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My son, from the UK, is in Cambodia and has overstayed his visa by months. He has no money to pay exit fees.

How can I get him home to the UK?

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    Do you have the money to pay the fees and the willingness to give it to him? – phoog Feb 2 '17 at 17:51
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    Make very very sure it's your son and it's not a scammer asking for money. – chx Feb 2 '17 at 18:24
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    @pnuts -- son. Any "Hi, I'm your friend far away, send me money" message always sets off my Spidey-sense. – Malvolio Feb 2 '17 at 19:03
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    @pnuts You'd be surprised how effective these scams can be. Emails, alleged intermediaries calling on the son's behalf, stories about phones not working overseas, etc... There is, of course, a good chance that there's no scam––plenty of people overstay their visas and run out of money––, but an actual conversation (or better yet, video chat) to verify exactly what is going on is essential before proceeding. – Zach Lipton Feb 2 '17 at 19:42
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    @pnuts, a friend of mine got zapped almost exactly this way, grandson not son, but the legal trouble was in nearby LA not Scambodia. – Malvolio Feb 2 '17 at 20:06
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First, requests like this are very often scams by people impersonating relatives, so make absolutely sure it's actually your son contacting you. If he has access to email, that means he also has access to a mobile/computer that can do a quick Skype call so you can verify it's him. (Yes, Cambodia has tons of Internet cafes and good mobile coverage.)

If it is him, find out how much money he needs. The cost of overstaying your visa in Cambodia is $10/day: https://www.gov.uk/foreign-travel-advice/cambodia/entry-requirements (thanks @pnuts!)

He may also need a flight back home. You can buy this on his behalf, or get him to buy one locally. Beware that one-way international tickets can be very expensive, it pays to shop around and look at return flights (and throw away the return).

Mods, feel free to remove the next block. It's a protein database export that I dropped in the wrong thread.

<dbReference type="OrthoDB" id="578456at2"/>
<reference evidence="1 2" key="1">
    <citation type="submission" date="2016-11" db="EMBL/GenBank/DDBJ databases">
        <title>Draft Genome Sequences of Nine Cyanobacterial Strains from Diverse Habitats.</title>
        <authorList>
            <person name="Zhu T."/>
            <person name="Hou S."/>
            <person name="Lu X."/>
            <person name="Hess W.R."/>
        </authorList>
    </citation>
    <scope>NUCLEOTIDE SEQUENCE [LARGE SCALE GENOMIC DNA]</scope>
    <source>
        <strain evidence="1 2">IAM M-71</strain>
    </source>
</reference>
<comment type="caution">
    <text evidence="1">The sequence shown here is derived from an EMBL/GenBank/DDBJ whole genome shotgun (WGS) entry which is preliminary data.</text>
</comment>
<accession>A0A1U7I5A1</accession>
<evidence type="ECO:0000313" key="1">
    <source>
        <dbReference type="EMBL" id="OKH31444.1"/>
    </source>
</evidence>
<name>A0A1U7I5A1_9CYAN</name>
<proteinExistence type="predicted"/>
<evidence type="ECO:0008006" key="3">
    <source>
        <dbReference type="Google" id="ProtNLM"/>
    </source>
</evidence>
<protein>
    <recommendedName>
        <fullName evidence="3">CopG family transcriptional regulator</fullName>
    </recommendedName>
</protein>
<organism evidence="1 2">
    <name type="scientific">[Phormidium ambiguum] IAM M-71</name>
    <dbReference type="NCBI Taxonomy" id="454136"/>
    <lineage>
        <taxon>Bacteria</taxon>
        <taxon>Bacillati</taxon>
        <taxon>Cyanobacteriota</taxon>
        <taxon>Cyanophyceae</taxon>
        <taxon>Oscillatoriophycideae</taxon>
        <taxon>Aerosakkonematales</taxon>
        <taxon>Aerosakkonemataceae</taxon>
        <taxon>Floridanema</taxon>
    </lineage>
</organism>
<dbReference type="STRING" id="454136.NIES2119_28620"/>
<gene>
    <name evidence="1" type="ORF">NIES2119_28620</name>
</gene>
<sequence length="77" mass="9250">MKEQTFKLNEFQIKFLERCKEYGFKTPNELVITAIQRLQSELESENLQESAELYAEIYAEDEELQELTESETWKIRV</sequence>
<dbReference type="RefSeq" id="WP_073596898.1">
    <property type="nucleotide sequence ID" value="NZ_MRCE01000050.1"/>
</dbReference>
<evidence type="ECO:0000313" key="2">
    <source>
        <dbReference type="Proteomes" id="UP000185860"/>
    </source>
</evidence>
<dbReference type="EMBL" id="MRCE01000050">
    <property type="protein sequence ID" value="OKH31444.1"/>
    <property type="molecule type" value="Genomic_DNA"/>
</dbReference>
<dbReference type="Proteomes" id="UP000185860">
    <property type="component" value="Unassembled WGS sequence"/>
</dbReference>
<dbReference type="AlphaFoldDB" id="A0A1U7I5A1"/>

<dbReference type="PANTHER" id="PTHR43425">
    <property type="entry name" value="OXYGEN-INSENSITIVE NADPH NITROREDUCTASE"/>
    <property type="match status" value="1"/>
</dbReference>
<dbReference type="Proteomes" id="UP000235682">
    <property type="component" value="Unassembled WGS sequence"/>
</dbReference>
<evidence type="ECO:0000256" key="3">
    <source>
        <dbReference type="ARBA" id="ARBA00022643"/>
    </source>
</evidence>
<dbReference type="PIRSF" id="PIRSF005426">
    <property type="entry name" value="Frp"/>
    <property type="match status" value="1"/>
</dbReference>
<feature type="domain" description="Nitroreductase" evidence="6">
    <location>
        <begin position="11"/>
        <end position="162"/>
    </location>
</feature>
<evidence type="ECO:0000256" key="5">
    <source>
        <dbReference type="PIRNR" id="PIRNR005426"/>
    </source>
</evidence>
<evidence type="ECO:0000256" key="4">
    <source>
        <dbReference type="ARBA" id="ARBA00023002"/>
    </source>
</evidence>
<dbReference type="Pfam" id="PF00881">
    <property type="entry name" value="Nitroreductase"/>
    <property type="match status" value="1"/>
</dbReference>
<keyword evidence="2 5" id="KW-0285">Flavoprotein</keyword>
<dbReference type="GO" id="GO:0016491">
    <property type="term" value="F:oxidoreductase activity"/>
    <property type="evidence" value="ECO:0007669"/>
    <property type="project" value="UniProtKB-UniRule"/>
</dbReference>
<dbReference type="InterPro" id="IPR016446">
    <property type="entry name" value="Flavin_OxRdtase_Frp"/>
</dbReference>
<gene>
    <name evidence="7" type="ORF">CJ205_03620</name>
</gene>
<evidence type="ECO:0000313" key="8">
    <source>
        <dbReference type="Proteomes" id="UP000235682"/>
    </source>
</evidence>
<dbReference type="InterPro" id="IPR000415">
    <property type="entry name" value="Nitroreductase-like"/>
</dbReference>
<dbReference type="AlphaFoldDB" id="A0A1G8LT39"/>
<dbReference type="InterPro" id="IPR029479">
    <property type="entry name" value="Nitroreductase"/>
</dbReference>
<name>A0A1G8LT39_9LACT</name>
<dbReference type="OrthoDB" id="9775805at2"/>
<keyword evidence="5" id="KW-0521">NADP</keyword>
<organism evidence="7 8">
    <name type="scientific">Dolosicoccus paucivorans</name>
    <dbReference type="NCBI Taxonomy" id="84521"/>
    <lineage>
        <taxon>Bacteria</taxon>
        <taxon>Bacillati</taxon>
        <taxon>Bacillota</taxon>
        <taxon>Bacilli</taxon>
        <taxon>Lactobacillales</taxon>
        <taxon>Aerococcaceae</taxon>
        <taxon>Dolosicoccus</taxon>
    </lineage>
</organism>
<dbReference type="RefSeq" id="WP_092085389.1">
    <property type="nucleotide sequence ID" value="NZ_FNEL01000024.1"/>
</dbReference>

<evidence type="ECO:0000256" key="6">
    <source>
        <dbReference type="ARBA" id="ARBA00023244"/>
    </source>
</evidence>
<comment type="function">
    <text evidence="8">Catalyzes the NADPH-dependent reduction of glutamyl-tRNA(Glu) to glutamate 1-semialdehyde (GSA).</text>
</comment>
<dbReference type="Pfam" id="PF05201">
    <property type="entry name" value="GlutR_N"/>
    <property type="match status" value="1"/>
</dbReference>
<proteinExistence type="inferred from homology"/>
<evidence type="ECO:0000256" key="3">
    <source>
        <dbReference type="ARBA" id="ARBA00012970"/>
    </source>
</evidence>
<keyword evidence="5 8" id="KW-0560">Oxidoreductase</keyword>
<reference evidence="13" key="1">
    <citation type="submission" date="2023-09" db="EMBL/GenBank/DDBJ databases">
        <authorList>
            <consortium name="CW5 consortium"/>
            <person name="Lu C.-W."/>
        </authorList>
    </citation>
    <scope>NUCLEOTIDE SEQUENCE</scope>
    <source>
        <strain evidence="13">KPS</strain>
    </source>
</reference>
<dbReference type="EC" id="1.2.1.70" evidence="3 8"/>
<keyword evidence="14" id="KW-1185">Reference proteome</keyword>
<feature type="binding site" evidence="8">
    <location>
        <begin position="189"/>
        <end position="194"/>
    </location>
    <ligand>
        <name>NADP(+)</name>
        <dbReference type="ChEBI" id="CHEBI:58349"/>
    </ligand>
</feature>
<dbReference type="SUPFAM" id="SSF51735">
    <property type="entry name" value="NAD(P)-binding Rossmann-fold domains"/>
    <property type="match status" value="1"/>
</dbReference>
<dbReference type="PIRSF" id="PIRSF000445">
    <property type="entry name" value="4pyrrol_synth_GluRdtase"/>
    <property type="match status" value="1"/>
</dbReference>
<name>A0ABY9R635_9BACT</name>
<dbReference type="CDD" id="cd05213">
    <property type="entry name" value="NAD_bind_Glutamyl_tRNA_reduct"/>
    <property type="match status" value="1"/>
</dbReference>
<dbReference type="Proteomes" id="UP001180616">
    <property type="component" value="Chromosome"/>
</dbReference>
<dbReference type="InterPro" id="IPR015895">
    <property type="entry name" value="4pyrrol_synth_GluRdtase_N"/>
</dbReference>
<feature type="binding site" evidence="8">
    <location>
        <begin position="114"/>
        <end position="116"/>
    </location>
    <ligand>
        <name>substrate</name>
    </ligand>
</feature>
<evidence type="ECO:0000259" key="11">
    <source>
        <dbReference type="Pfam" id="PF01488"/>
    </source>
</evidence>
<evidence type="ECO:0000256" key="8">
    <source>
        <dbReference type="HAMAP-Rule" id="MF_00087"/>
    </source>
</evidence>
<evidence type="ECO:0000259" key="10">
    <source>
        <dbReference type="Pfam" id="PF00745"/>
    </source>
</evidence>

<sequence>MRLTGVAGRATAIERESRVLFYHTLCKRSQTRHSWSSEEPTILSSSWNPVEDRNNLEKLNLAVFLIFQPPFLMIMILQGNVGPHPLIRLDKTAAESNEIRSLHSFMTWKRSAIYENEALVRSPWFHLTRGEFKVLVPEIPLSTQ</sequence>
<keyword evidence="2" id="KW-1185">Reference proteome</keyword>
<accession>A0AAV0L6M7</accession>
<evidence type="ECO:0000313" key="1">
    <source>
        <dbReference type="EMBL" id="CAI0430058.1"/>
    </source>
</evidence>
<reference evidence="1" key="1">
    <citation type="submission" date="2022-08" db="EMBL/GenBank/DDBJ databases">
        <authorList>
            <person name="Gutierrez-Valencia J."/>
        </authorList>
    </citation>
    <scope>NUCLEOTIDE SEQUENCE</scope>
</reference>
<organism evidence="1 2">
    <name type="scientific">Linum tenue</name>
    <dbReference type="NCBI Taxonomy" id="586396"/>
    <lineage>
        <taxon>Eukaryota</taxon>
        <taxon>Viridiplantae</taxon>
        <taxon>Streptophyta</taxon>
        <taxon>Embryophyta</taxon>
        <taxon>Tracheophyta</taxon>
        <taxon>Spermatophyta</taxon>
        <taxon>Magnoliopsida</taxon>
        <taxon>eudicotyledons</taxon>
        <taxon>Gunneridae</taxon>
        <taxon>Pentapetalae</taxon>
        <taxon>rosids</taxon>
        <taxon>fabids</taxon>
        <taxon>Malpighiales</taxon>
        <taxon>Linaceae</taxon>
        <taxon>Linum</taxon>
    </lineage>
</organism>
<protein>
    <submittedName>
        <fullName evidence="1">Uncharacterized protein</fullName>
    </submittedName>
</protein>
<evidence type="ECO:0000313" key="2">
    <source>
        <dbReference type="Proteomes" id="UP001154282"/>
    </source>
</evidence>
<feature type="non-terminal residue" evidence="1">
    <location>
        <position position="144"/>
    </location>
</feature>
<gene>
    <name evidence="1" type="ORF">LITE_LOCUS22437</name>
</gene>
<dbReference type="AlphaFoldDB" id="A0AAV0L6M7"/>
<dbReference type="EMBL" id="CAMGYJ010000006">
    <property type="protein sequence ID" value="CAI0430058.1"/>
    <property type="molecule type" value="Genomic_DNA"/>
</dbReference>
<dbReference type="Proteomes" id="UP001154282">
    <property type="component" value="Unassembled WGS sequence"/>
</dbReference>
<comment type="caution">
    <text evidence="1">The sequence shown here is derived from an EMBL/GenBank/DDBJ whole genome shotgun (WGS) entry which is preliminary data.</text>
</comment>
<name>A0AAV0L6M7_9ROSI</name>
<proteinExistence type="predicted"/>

Then, if there isn't an easy obvious way to send him the money like a transfer into his regular UK bank account which he then accesses from an ATM, find the nearest Western Union outlet and wire him the money. They'll give you a code that you can pass to him, which will let him withdraw the money at the other end. Note that WU fees are kinda high and there are many other ways to do this, but for a one-off transfer this is likely the easiest option.

Don't bother contacting the local UK embassy unless he's been arrested and thrown in jail, in which case things get more complicated. (And be extremely leery if "he" wants money to bribe his way out: odds are it's a scam, or that he's being scammed.)

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    @pnuts -- it's at least conceivable that the UK government wishes to appear to be helpful more than it wishes to actually help. Certainly that has been my experience with other governments. – Malvolio Feb 2 '17 at 21:05
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    @pnuts Because there's nothing the embassy can do in this situation. If the OP contacts them and say "my son needs money to get out of Cambodia", they will say "then wire him some, have a nice day". – jpatokal Feb 2 '17 at 23:46
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    Surely the son has a UK bank account he can access from an ATM? I would think it easier and cheaper to make a deposit or transfer to that, rather than fussing with Western Union. – choster Feb 3 '17 at 0:01
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    @pnuts -- Hahaha, if I called the consulate any time one of my daughters got in trouble overseas -- a fist-fight with a Moscow skinhead, accusations of smuggling endangered species into Marseilles, caught trying to convince Bedouin children to hijack unattended camel in Dahab -- the State Department would have to create a new Cabinet office: Assistant Deputy Secretary for Bailing Out Malvolio's Kids. – Malvolio Feb 3 '17 at 1:32
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    Re: Not bothering to contact the embassy, I never had to use that service but the French foreign service actually writes in many places that they will (a) help you contact your relatives in France and (b) facilitate a money transfer. They are also very specific that they cannot pay anything or lend money themselves or otherwise get you out of the country. I cannot vouch for it but if they are really able to do what they say they do, it's better than nothing. It could also help ascertain this is not a scam. – Relaxed Aug 4 '18 at 10:42

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